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Seeing Isn’t Believing

The Other Side of the Tracks: A Socially Speaking commentary

June 29, 2010

By Perry Redd

It appears that some people got it all wrong—again.  When it comes to the issue of racism, they always will.  Their intentions are to get it wrong, and get everyone else wrong as well.  I admit, it’s a difficult thing to ask human beings to say that they are wrong.  It’s just not hard-wired into our DNA.  Yet, that fact of human frailty doesn’t make it right to be wrong.

Last week I commented on the responses I’ve been receiving from supporters of the 2nd Amendment interpretation that Americans (albeit, pre-selected ones) have the right to bear arms.  The Supreme Court made a lot of ‘em happy this week…the subject is a YouTube® video that I posted of the April 19th rally gun supporters held at the Washington monument.  I made the assertion that this rally—and those supporting the premise—was race-based, in favor of white traditionalists who are intent on gripping the reins of power that they’ve so long come to treasure as their priviledge in America.  The retorts have been constant and consistent, that they “see no evidence of racism.”

One thing for certain, I don’t doubt their sincerity.  They sincerely believe that there is nothing racist in their speeches, cries and displays of unity.  But what I know is that not seeing something doesn’t mean it’s not there.  We’ve learned early on in our lives that we may not see the wind, but you know when you’ve felt a breeze!  The covert terms, phrases and language that was used at that rally—as well as many of the rallies, protests and conventions across the nation—share a common theme: “us versus them.”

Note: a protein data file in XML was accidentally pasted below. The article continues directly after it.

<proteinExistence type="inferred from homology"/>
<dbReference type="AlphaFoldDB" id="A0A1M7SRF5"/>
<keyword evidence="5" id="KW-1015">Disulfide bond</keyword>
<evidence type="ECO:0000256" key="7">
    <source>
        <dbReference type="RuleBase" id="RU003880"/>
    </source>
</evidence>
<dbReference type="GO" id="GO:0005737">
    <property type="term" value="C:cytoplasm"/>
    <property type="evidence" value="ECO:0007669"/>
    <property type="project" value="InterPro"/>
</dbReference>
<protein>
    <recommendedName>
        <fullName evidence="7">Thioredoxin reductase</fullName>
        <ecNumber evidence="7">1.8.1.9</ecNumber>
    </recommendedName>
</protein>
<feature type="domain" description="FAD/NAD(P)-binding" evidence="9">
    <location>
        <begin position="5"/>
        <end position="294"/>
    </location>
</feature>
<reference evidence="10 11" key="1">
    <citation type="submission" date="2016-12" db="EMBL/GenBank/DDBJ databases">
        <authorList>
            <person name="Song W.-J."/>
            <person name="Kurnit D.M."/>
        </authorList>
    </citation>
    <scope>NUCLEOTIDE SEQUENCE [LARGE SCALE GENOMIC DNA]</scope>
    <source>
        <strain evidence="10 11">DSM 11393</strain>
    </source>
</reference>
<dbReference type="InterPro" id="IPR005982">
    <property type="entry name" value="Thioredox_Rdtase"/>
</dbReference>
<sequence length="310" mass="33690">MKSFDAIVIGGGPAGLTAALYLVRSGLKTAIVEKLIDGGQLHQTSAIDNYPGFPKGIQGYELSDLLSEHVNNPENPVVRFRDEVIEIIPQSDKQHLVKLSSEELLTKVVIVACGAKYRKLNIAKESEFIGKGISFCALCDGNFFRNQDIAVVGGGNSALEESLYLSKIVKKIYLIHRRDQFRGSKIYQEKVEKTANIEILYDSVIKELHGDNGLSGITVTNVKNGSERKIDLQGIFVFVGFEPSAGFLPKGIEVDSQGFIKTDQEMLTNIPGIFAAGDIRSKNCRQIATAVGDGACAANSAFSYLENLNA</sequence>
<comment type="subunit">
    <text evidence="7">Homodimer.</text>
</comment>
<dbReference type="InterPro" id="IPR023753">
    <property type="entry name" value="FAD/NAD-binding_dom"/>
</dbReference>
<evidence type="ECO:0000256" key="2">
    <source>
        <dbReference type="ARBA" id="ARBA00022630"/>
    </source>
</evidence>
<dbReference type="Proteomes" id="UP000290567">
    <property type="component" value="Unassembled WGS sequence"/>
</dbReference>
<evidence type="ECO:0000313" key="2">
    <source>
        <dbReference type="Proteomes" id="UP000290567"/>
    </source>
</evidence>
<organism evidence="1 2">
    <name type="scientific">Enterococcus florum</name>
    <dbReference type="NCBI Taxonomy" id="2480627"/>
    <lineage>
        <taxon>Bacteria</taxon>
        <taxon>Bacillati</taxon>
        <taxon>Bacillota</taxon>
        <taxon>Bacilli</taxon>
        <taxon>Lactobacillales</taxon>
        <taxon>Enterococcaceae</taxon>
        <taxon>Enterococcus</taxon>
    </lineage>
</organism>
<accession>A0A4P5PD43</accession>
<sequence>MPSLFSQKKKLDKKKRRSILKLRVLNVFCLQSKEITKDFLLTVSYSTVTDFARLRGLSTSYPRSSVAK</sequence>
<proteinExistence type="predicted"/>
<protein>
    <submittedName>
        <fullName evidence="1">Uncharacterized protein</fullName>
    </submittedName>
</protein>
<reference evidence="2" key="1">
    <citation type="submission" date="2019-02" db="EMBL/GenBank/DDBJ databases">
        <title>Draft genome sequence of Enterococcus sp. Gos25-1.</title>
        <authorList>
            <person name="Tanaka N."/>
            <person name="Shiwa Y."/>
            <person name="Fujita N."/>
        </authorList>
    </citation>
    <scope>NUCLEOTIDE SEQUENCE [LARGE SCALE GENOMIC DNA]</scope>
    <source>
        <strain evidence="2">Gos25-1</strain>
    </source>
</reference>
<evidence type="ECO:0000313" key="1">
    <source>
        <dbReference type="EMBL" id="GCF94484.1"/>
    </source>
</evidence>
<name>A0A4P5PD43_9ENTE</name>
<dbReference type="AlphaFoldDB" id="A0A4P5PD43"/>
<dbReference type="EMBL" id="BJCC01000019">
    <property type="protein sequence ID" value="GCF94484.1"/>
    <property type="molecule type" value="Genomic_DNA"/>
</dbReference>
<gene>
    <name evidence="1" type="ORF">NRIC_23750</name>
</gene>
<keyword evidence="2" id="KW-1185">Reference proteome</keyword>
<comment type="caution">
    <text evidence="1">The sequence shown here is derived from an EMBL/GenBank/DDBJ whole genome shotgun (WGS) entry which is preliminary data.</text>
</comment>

When confronted, the “them” in this language is placed in the context of “the government.”  It is true that conservatives believe in small government (until it hurts them), but wouldn’t being against the government amount to treason? Just something to think about…The “Take Our Country Back” mantra that is so often touted at these rallies clearly says to people of color that the gains made through civil rights battles for equality in access, decision-making and participation in government aren’t welcome by these protestors.  Just looking at the real people who were there, black people surely aren’t included in the “our” that they so loudly speak of!

Many comments have been blogged through the YouTube® channel that I posted the 2nd Amendment video on.  Me against them;  the vast numbers of responses have been “seeing” no evidence of racism.  I contend with them that racism—in today’s America—isn’t meant to be seen.  Not many people proudly wear the label “racist” and still prosper in this country.  In a capitalist society, money rules, not your heart.  You can’t move forward in politics or business if you’re a racist; so you must be perceived as not being one.

They accuse me of being a racist.  You’ve got to have power to practice racism.  If I had the power to exclude people from something, then maybe they’d be right.  What I am is prejudice.  I don’t deny it.  All of us are prejudice—against something.  These racially-biased folks blogging me need to gain a true understanding of the definition of racism.  Racism isn’t prejudice.  Keep tuning in to Socially Speaking, and I’ll distinguish the two for you.  Just like the Holy Spirit, you’ll believe it, even if you don’t see it.

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